Mizo writer Darchhawna, who was awarded the Padmashree recently, praised tribal literature at a conference here today. He spoke on the concluding day of the Tribal Literary Conference and said tribal literature is as rich as any other literature in … Continue reading

Posted in Crafts and visual arts, Cultural heritage, Customs, Education and literacy, History, Languages and linguistic heritage, Literature - fiction, Misconceptions, Music and dance, Nature and wildlife, Organizations, Poetry, Quotes, Revival of traditions, Social conventions, Storytelling, Women, Worship and rituals | Comments Off on Poetry on the beauty of nature and its close association with mankind: “Tribal literature is as rich as any other literature in the world”

Cultural values of “the world’s largest tribal population”: Focus on crafts, linguistic diversity and the missing link in India’s development story – Akshara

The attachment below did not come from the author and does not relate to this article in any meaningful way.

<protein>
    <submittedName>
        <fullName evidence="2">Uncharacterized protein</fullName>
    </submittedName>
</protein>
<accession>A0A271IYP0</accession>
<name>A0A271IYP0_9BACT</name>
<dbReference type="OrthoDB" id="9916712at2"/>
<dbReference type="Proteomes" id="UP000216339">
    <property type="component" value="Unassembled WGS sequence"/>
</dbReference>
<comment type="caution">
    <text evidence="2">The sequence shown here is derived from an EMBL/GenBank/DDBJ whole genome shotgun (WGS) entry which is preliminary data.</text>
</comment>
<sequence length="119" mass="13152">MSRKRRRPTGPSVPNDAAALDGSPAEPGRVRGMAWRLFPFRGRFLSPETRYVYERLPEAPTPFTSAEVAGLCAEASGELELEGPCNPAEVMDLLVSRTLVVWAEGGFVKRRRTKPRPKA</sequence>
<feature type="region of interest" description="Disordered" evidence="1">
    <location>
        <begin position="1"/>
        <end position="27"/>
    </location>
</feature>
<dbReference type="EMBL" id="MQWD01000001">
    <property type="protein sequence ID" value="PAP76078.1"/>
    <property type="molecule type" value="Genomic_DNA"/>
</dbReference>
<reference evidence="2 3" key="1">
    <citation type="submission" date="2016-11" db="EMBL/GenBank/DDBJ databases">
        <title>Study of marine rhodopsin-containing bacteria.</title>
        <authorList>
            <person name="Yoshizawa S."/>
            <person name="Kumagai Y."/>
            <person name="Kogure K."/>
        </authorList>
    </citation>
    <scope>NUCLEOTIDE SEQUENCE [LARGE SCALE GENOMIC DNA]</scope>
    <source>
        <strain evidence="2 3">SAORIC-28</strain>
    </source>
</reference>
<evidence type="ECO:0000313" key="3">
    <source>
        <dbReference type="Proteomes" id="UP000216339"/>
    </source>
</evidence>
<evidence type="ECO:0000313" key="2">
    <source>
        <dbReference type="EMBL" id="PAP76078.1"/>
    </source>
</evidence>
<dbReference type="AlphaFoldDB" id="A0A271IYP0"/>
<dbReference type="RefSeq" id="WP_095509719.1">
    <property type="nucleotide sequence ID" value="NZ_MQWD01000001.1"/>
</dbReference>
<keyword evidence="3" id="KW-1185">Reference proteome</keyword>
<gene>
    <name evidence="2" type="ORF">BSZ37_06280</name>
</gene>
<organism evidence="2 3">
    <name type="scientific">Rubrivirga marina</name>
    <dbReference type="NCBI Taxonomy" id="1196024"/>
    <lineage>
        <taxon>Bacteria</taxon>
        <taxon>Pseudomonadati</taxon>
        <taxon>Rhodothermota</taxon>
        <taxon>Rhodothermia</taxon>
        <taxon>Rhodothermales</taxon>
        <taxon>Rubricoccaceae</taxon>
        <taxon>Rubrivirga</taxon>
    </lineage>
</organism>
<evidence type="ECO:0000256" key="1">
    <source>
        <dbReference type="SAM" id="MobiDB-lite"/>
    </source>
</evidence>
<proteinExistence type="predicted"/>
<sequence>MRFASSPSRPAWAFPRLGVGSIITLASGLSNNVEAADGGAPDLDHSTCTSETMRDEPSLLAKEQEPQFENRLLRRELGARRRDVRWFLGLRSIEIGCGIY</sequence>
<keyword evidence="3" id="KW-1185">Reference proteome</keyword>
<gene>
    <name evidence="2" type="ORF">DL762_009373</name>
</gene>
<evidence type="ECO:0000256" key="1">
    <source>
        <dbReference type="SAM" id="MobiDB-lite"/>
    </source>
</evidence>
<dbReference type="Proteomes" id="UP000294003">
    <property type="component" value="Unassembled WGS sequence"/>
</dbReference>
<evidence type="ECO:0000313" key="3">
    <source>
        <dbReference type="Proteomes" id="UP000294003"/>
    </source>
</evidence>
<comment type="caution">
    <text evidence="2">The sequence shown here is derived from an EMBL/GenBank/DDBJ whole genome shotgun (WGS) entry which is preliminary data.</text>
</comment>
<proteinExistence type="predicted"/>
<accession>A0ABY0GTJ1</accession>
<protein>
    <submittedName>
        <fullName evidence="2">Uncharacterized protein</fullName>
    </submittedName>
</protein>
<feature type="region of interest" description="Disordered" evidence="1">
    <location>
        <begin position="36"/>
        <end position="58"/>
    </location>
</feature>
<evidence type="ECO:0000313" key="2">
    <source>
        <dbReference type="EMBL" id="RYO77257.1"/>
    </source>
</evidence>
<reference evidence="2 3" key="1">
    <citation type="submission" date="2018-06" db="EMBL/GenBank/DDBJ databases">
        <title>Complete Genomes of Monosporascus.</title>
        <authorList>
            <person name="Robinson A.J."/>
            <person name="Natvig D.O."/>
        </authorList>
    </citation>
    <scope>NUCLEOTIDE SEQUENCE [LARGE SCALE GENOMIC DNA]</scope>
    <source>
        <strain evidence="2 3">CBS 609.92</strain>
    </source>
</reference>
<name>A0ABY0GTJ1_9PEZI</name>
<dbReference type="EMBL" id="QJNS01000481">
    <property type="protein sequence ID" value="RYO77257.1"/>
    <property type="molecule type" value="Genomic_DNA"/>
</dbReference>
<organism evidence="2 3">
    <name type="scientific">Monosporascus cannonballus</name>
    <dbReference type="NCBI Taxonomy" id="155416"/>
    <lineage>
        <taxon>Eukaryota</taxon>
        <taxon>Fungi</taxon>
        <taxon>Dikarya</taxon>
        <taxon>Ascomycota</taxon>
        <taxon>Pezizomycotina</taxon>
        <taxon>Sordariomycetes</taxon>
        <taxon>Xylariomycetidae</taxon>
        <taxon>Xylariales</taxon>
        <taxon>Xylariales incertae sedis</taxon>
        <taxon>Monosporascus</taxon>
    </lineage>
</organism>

India is a colourful country comprising a staggering variety of cultures and communities. Each section has its own needs and requirements and among all, we tend to forget the most sidelined community – the tribals. […] India has the world’s … Continue reading

Posted in Adverse inclusion, Crafts and visual arts, Education and literacy, Gandhian social movement, Globalization, Languages and linguistic heritage, Literature and bibliographies, Media portrayal, Misconceptions, Modernity, Organizations, Photos and slideshows, Press snippets, Rights of Indigenous Peoples, Tribal culture worldwide | Comments Off on Cultural values of “the world’s largest tribal population”: Focus on crafts, linguistic diversity and the missing link in India’s development story – Akshara